With his long gun, lustrous hair, and leather britches, the attractive, ambitious hunter-dauber John James Audubon cut a swath through the American South and London high society, making a killing in the European market for depictions of exotic plants and animals. His life, as described in journals and his courtly epistolary writings (perhaps commonplace for a Francophone of his era), inspired U-Chicago composer-librettist James Kallembach’s dramatic multimedia oratorio Audubon. In the world premiere last night at Jordan Hall, a sometimes levitating Jamie Kirsch led the Chorus pro Musica, baritone Sumner Thompson, and assorted minor tableaux vivant.
After a scrum caused by incompetent ticket scanning, orchestra, chorus, and audience then endured something of a marketing speech from the director of the co-sponsoring Massachusetts Audubon Society, plus Richard Rhodes’s long, interesting expansion of his own program notes. Not until 40 minutes after the scheduled start did we heard a note of music
What was not to like about Kallembach’s useful, non-threating, community chorus-safe amalgam of Holst, Copland, and Randall Thompson with a slash or two of Bernard Herrmann, or for that matter the polished execution of chorus and orchestra? Kallembach engaged deeply with his subject, it seemed, and emerged in my first hearing as a colorful and imaginative orchestrator, word painter, and provider of singable lyrical lines for players, choristers, and soloist.
Costumed convincingly with fine wig, blouse, britches, and sash, Sumner Thompson commanded the stage for the duration of the two substantial acts. His creamy but powerful delivery filled the hall with more tonal variety than was to be had from the washed-out widescreen that apparently diminished the intended palette of Kathy Wittman’s scan-and-pan video-supertitles. Despite being on book, Thompson fully emerged as the man.
No one who owns a hat can have any objection to being in the company of birds, and all but the most cynical of us can be moved by the stories of their wanton slaughter and extinction; some might even imagine last night’s apotheosis of Audubon’s words as a newly cautionary tale for this planet.
The show began as Thompson read a passage from Audubon’s account of his bankruptcy and his subsequent determination to drift down to Louisiana to commence the work for which he found himself fitted—hunting, eating, and recording “The Birds of North America”—before the orchestral overture added cap pistols to the percussion armament. A hoedown ensued, quite in keeping with the VistaVision suggestion of a Western. Thompson followed with the first of 13 warm, liquid evocations of birds and of his absent wife. Addressing his next aria to a jug-swilling drunkard, he introduced the Phoebe as a bird “whose biography is connected to his own.” The chorus responded and explicated with “Lift all my thoughts toward Heaven / To the sublime creator of all.”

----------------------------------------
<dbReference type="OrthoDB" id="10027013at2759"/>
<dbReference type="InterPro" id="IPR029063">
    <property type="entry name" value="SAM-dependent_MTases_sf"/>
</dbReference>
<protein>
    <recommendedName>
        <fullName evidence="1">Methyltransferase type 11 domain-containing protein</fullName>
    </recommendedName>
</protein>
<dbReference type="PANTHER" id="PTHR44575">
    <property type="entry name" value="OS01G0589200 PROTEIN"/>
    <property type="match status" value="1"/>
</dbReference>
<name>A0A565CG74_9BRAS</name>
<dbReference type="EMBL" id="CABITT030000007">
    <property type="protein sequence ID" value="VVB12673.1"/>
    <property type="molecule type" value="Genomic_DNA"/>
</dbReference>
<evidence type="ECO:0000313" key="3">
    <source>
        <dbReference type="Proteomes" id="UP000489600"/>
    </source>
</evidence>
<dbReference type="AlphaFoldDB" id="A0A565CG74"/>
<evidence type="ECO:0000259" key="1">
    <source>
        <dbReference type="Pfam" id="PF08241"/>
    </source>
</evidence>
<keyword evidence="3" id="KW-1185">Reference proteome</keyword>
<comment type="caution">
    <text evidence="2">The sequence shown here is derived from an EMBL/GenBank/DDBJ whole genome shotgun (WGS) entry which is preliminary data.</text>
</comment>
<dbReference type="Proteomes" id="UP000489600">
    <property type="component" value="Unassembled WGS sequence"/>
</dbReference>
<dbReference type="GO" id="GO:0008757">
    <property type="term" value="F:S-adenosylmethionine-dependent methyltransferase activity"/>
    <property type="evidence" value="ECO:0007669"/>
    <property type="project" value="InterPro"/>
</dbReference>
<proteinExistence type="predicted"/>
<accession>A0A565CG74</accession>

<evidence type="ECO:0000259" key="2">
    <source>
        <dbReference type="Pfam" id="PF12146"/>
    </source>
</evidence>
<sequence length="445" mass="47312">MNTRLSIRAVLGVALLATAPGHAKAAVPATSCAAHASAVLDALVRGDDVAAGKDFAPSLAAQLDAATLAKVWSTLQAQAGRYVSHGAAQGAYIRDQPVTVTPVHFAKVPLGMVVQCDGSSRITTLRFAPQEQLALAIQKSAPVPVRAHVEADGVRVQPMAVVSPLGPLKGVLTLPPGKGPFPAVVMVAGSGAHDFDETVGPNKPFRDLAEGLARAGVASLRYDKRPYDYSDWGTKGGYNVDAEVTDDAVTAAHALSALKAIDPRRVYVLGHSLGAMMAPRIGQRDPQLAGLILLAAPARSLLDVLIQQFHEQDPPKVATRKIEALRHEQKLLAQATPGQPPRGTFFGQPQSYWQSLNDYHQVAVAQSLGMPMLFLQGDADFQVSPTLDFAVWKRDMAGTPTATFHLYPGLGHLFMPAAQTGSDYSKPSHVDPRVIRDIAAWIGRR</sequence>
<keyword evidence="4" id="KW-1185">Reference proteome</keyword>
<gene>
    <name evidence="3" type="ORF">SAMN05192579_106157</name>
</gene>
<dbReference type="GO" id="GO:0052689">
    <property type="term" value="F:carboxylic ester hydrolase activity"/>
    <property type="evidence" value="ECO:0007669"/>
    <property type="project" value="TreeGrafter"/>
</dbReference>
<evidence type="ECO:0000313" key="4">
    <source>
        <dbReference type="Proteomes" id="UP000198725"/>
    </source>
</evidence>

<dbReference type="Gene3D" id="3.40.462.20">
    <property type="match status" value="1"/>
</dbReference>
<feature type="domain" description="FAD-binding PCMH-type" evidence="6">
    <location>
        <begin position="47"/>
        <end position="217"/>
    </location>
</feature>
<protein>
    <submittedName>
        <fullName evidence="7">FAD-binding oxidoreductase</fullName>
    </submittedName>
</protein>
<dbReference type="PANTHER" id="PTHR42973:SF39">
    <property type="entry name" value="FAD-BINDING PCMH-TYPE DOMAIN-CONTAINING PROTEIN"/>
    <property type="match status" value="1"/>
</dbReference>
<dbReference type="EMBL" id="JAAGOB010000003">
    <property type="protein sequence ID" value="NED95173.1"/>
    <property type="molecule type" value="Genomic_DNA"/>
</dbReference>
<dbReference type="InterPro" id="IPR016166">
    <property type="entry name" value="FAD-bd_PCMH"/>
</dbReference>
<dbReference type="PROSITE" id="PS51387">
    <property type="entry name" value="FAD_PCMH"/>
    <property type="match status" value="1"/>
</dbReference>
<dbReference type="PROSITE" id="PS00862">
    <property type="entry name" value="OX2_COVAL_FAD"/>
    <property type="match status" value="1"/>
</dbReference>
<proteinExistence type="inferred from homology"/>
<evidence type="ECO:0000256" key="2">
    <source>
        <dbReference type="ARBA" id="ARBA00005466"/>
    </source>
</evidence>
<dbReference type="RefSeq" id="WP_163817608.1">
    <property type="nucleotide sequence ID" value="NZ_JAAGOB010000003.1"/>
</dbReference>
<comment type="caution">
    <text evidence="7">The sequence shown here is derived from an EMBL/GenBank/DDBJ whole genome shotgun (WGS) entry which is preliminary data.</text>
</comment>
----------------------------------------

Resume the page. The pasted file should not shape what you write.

Over a dramatic arc, Thompson’s committed and honeyed delivery of Kallembach’s stanza adaptations of Audubon’s journal entries and letters alternated with choral responses. At the zenith, in the first really big choral number, the stirring and pleasingly orotund 100-voice chorus wondered, “O great poet, where art though, wilt though not come to my country? / . . . and stop their ravages of nature?” Though well-sung and well-set, this episode posed the question whether, in deifying the Vogelfänger–Saloniste as a frontier Walt Whitman, Kallembach perhaps succumbed to idealistic overreach. Nevertheless, the music and words affected us far beyond their lesser potency as conventional love letters and marketing journal entries.
Probably Kallembach could wring emotion from a dictionary. He turned an 1826 review of an exhibition of bird prints into a “… real and palpable vision of the New World.” Methinks the reviewer meant “depiction” rather than a metaphysical “Vision.” Yet one can’t help welcoming this sentiment. And last night one could not help regarding Kallembach and Chorus pro Musica as welcome “Kings of Song,” Audubon’s moniker for the mockingbird.
The full-ruby-throated final chorus celebrated the naturalist’s planned return to the embrace of his dear wife, Lucy, as vividly as any passion chorale.
Lee Eiseman is the publisher of the Intelligencer